SI Férique


June 2013


The increasing importance of global diversification


Major equities indexes did well last month including the S&P/ TSX, S&P 500 and the three major European boards. The one exception, the Nikkei 225, registered slight losses. However the Japanese index, which had gained a stunning 32.5% as at the end of May, in local currency terms, provides an excellent illustration of why professional investors tend to diversify their portfolios internationally.


The importance of spreading stock purchases among several economic sectors is well-known. Owning equities in the consumer products, energy, finance and other industries helps investors smooth out gains (and limit the losses) which come with normal economic and cyclical patterns.


However Canadian stocks comprise only a small proportion of global equity markets. Professional investors have long learnt to overcome this shortfall, by also holding equities in other major countries, particularly the United States. Canadians that hold stocks south of the border were amply rewarded during the first five months of 2013 (as the S&P 500 outperformed the S&P/TSX 14.34% v. 1.74%, before dividends, in local currency terms). In recent years Europe and Asia have also increasingly emerged as attractive alternatives.


An interconnected world

In fact international capital movements have evolved so far that many analysts have noted that the increasing interconnectedness of major global economies has caused stock markets to move in tandem as well. The fact that major western equity exchanges gained ground, in tandem, since the start of the year provides a perfect example.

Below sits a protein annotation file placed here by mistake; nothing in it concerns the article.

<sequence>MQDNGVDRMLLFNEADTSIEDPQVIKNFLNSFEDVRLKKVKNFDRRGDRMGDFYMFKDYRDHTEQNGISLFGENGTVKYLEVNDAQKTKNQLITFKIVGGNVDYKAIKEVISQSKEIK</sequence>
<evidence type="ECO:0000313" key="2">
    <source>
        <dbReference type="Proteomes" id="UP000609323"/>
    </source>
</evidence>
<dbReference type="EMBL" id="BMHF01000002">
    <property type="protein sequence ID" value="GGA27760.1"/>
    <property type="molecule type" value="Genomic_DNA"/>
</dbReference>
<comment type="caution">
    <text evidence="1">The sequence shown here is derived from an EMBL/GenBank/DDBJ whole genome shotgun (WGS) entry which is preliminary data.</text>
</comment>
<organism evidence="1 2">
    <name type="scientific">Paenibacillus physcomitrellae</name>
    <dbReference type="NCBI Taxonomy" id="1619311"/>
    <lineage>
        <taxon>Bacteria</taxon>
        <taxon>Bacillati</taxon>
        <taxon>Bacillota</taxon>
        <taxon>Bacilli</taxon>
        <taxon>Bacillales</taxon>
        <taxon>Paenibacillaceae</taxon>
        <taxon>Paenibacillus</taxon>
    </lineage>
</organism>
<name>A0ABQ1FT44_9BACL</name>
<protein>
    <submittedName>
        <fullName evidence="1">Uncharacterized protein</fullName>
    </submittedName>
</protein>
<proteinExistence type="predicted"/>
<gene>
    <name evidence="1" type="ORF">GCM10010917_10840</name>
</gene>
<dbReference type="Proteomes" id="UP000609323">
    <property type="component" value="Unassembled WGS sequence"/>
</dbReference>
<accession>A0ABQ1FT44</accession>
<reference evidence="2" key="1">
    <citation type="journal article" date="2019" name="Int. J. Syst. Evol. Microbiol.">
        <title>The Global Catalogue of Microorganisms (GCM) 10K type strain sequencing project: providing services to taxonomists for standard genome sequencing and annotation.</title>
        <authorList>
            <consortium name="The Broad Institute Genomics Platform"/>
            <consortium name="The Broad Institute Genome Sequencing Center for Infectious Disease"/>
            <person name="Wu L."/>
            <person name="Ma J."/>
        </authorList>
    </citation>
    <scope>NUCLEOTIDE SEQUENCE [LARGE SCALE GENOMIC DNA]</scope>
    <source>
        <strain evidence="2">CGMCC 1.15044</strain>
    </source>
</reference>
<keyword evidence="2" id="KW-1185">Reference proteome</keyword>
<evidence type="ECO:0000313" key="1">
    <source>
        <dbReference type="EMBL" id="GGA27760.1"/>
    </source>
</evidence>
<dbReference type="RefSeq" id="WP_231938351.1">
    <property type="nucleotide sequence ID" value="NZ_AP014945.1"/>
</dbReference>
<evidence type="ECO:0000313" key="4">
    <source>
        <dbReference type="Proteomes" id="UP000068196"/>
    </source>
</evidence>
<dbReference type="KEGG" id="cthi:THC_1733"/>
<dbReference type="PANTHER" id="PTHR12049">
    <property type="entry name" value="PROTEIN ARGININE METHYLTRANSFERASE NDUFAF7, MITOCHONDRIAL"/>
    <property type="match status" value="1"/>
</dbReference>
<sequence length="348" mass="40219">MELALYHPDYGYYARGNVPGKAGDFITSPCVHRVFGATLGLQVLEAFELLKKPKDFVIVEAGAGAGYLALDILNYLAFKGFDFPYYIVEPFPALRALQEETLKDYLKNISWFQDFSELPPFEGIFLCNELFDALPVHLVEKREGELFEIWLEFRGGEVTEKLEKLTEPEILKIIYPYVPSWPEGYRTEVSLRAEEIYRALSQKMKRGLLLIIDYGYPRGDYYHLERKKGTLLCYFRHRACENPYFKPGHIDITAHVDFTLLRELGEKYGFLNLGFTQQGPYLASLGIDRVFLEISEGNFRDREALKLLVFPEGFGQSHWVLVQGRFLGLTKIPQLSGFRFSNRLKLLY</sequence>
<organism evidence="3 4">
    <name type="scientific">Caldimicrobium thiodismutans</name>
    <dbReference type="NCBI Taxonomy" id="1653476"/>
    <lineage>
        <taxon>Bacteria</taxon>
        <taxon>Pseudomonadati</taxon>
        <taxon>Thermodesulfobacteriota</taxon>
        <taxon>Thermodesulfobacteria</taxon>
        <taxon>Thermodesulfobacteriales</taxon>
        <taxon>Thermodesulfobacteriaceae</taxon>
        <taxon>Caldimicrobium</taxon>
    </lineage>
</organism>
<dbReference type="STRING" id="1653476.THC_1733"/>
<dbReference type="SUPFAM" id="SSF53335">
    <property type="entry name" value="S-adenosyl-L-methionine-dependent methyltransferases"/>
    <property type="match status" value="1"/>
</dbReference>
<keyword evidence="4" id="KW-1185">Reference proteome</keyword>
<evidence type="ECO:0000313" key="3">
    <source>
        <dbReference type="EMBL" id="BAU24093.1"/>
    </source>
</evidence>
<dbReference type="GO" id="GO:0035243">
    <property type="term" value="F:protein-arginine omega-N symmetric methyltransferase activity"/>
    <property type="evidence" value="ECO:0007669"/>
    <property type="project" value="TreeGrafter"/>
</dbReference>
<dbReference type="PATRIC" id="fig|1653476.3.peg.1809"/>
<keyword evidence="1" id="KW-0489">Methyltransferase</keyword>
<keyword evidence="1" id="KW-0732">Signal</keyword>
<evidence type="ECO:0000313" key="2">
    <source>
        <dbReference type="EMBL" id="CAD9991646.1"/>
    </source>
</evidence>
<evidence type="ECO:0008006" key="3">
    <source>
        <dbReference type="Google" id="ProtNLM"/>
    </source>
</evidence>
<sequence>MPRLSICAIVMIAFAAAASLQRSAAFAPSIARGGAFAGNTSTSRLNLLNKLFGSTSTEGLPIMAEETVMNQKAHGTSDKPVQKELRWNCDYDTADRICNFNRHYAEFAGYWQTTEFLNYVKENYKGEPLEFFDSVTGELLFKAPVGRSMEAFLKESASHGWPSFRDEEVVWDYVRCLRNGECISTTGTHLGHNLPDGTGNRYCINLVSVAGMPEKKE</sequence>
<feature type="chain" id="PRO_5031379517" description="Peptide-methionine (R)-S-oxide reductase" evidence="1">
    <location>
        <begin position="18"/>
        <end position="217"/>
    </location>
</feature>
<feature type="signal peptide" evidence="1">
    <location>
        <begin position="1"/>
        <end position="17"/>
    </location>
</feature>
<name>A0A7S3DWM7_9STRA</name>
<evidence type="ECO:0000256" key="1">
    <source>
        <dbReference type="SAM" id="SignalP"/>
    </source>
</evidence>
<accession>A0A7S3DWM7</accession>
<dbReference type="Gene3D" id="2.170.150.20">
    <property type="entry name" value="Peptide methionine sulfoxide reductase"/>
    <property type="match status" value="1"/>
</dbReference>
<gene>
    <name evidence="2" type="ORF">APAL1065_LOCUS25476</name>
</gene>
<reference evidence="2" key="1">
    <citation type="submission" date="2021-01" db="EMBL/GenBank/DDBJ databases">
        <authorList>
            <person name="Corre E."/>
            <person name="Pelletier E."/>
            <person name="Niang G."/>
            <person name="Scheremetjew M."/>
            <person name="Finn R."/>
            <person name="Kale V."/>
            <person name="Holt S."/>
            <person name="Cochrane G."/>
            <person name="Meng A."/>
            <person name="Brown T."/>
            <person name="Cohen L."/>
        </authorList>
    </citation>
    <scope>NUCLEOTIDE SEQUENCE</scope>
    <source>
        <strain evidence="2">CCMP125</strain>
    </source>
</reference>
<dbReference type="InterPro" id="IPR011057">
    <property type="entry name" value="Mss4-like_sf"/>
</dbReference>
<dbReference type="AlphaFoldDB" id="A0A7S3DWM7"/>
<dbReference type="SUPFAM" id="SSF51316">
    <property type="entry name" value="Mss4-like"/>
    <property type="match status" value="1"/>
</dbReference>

However these patterns must not be overstated. There remain significant differences in regional stock market and economic performance. The International Monetary Fund has recently been talking about a “three speed,” global economy made up of distinct groups. The first consists of emerging markets such as China, India and sub-Saharan Africa, in which gross domestic products are projected to grow faster than 5.0%. The second group consists of the United States, Canada and several others which are lumbering along striving to reach the 2% to 3% growth range. Trailing, are many euro zone and other nations which are trying to stay out of recession.


Fundamentals aside, the different economic moods in various parts of the world (“the animal spirits” as Adam Smith called them), provide reason of their own to diversify. The massive year-to-date increases in the Japanese market (as well as the 5% one-day drop in early June) were in large part based on emotions.


True, Japan is starting to see strong growth, following massive fiscal and monetary policy stimulus, which comes after an almost two-decade long economic funk. However much of the rise in major stocks was due to hopes that things might have permanently turned the corner. Nobody can be completely sure whether that is true. That said, those that diversified their portfolios internationally will have partial protection or partial upside either way.


In recent years it has been getting easier to invest outside of Canada. Increasingly sophisticated electronic markets make it easy to buy and sell stocks at the click of a button.  And for those who do not have the time to track individual companies, global economic swings, changes in tax policies and the intricacies of foreign markets, mutual funds continue to provide an attractive alternative.




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